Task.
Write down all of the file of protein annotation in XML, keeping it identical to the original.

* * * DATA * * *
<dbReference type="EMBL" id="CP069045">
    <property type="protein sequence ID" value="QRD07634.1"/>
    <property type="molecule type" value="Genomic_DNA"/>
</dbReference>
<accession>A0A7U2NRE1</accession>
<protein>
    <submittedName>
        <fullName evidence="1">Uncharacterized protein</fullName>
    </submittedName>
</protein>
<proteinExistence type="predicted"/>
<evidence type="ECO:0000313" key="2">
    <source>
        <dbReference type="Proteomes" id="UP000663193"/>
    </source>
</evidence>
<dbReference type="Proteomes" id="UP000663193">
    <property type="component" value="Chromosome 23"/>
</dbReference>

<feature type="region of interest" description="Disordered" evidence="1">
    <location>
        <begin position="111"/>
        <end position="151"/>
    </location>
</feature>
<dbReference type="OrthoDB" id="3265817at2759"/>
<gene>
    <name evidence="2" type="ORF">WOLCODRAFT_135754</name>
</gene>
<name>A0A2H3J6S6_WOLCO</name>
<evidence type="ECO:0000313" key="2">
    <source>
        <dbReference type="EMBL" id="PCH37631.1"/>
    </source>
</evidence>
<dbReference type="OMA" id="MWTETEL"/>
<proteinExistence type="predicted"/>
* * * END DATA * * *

<dbReference type="EMBL" id="CP069045">
    <property type="protein sequence ID" value="QRD07634.1"/>
    <property type="molecule type" value="Genomic_DNA"/>
</dbReference>
<accession>A0A7U2NRE1</accession>
<protein>
    <submittedName>
        <fullName evidence="1">Uncharacterized protein</fullName>
    </submittedName>
</protein>
<proteinExistence type="predicted"/>
<evidence type="ECO:0000313" key="2">
    <source>
        <dbReference type="Proteomes" id="UP000663193"/>
    </source>
</evidence>
<dbReference type="Proteomes" id="UP000663193">
    <property type="component" value="Chromosome 23"/>
</dbReference>

<feature type="region of interest" description="Disordered" evidence="1">
    <location>
        <begin position="111"/>
        <end position="151"/>
    </location>
</feature>
<dbReference type="OrthoDB" id="3265817at2759"/>
<gene>
    <name evidence="2" type="ORF">WOLCODRAFT_135754</name>
</gene>
<name>A0A2H3J6S6_WOLCO</name>
<evidence type="ECO:0000313" key="2">
    <source>
        <dbReference type="EMBL" id="PCH37631.1"/>
    </source>
</evidence>
<dbReference type="OMA" id="MWTETEL"/>
<proteinExistence type="predicted"/>